The Légende is placed between the two main quartets with the two movements running for roughly eleven minutes. Reed wrote the work in late 1922/early 1923 for the quartet led by Jessie Snow. Snow was an old friend and former pupil – he clearly held her in high regard as he wrote his Violin Concerto for her. Smith in the liner conjectures that this Légende was written so that the newly formed quartet had a new work to showcase. As mentioned above, this brief work is more interested in exploring quartet textures and timbres rather than studiously developing musical material. There does not appear to be any discernible narrative behind the title – these are simply a pair of attractive and contrasted movements. The first movement moves from pastoral scene to a rather lovely muted slow waltz. The second movement is marked allegro (moderato) and flits between various moods. Indeed so sharply do the sections contrast with Reed deploying sul ponticello effects amongst other things that it does make one wonder if some capricious tale or picture is being outlined. The ending is intriguingly abrupt with the lower two string playing a ricochet downward glissando answered by nonchalant harmonics from the violins.
The disc is completed by the String Quartet No.5 in A minor. This was/is the only major piece of Reed’s chamber music to have been published. As with so many British composers at this time, he wrote the work as an entry for a Cobbett Chamber Music competition. Unlike some of the previous competitions, in 1914 Cobbett did not require entries to be in the ‘linked’ Phantasy form that he had previously stipulated. The only requirement was for all the parts to have near-equal musical significance. Reed’s quartet made it through to the shortlist of four works which were performed to an audience before the prizes were awarded. Quartets by Albert Sammons and Frank Bridge took a joint 1st prize with Reed 2nd.
From the very opening there is a definite sense of Reed sharing the musical material and argument. Also the rising figuration of the opening theme has an Elgarian sweep to it even though it goes across a full octave as opposed to Elgar’s preferred 7th. Even when the music moves to A major there is still an underlying current of tension and illease. Certainly part of Reed’s skill in this movement is the way he develops the thematic material so effectively. For sure this is essentially quite conservative music for the year in which it was written but that should not diminish its appeal or craft. Reed places the scherzo second in this quartet and the mood lifts considerably from the preceding movement. There is a fairly brief central section that although written in 3/8 it sounds for much of the time 2/8. Indeed Reed toys with what the ear hears and the eye sees on the page following the score. This kind of playful teasing mood provides a strong and effective contrast to the heart of the work in the third movement Adagio (quasi recitativo). This is a demanding movement for the players written in awkward G sharp minor and requiring double stoppings in all parts as Reed looks to thicken the usual quartet textures. Again all credit to the Cirrus String Quartet for not just overcoming the technical hurdles this presents but also finding a very convincing and engaging emotional arc to the music as well. With such lush and thickly written music it can become easy for the interpretation to get lost in the thickets of notes – not so here. In striking contrast, the finale opens with a sparsely scored Andante misterioso although this quickly reaches an impassioned climax before the main body of the movement – Allegro moderato – is reached. This is harmonically the most ambiguous/ambitious of the music on this disc slipping through a number of keys and moods with Reed again making considerable demands on the players. Gradually as the work builds towards its final climax A major is finally achieved and the motif that opened the entire work returns although this time it does just span a major seventh!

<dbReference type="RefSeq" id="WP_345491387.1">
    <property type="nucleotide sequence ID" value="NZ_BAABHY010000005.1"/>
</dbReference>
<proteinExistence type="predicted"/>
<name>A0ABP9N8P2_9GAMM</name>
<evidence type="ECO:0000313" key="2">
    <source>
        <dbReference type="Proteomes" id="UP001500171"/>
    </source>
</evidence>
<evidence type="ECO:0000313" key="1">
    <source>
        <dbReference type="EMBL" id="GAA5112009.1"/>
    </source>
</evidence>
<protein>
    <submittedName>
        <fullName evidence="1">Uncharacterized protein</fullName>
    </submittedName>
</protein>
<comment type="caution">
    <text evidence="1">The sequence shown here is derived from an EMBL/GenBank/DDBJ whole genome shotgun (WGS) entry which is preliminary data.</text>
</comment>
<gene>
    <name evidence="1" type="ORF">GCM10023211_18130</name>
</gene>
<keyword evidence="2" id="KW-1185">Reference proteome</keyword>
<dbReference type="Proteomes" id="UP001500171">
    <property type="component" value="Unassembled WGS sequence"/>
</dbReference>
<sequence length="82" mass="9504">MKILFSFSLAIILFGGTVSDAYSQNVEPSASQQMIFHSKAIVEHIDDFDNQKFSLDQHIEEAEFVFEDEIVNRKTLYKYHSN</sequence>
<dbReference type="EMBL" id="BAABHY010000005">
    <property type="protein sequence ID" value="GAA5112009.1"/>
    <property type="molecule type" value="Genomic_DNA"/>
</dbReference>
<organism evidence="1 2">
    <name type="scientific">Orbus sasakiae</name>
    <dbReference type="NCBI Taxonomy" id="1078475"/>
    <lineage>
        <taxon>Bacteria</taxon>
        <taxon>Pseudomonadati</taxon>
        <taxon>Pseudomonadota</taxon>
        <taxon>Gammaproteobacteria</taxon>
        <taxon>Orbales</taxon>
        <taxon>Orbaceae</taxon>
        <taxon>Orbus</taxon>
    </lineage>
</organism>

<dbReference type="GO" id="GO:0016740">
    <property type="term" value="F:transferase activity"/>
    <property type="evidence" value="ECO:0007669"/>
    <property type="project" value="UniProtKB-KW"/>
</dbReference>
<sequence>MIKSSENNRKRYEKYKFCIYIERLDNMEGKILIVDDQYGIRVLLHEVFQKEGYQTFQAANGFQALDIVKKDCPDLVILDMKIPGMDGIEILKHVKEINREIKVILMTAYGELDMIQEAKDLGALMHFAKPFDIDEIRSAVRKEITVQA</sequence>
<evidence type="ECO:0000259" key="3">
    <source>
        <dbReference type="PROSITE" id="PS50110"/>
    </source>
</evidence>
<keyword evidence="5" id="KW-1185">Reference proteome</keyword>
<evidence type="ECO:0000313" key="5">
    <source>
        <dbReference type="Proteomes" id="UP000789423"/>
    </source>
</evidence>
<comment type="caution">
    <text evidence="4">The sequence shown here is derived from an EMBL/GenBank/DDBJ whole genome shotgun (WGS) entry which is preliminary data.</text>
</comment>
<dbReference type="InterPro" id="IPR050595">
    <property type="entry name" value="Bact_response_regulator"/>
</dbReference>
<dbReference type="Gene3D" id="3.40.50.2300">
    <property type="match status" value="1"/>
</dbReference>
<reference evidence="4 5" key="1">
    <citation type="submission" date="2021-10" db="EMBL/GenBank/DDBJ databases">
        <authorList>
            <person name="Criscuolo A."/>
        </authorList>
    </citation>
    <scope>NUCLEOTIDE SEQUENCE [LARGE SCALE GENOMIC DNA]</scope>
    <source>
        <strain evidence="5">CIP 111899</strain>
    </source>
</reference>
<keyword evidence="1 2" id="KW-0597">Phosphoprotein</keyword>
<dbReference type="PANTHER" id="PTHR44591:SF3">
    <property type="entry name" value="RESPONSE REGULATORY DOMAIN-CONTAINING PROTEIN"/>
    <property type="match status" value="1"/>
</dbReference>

Hard not to imagine Reed as either composer or string player not being delighted and impressed by the quality of the music making on this disc. Likewise the presentation and production is first rate. Aside from Martin Smith’s excellent essay, the booklet – in English only – includes photographs of Reed and another of him alongside his friend and mentor Elgar. All of the music here is receiving its premiere commercial recordings and indeed this is the Cirrus String Quartet’s first commercial release. As ever in these circumstances huge credit to the quartet for devoting the time, effort and considerable skill learning these unknown but impressive scores. This release shows Reed to be far more than ‘just’ the composer of attractive miniatures. There is real sinew and substance to this music. I see from the Quartet’s website [https://www.cirrusstringquartet.com/] that between now and the end of 2022 they will be performing all of the music on this disc in concerts around Southern England – I would warmly recommend hearing this music either live or on this revelatory CD.
While preparing to write this review I came across
a written submission by Mike Purton who produced this disc and owns the label on which it was released. This was sent to the UK Parliamentary Committee on Digital, Cultural, Media and Sport outlining the financial difficulties of producing discs such as this one. Difficulties that one imagines the current cost of living crisis has only exacerbated. But it does underline what a commitment and labour of love by artists and labels such a release as this represents.
Martin Smith, Suzanne Loze – violins, Morgan Goff – viola, David Burrows – cello
Published: October 7, 2022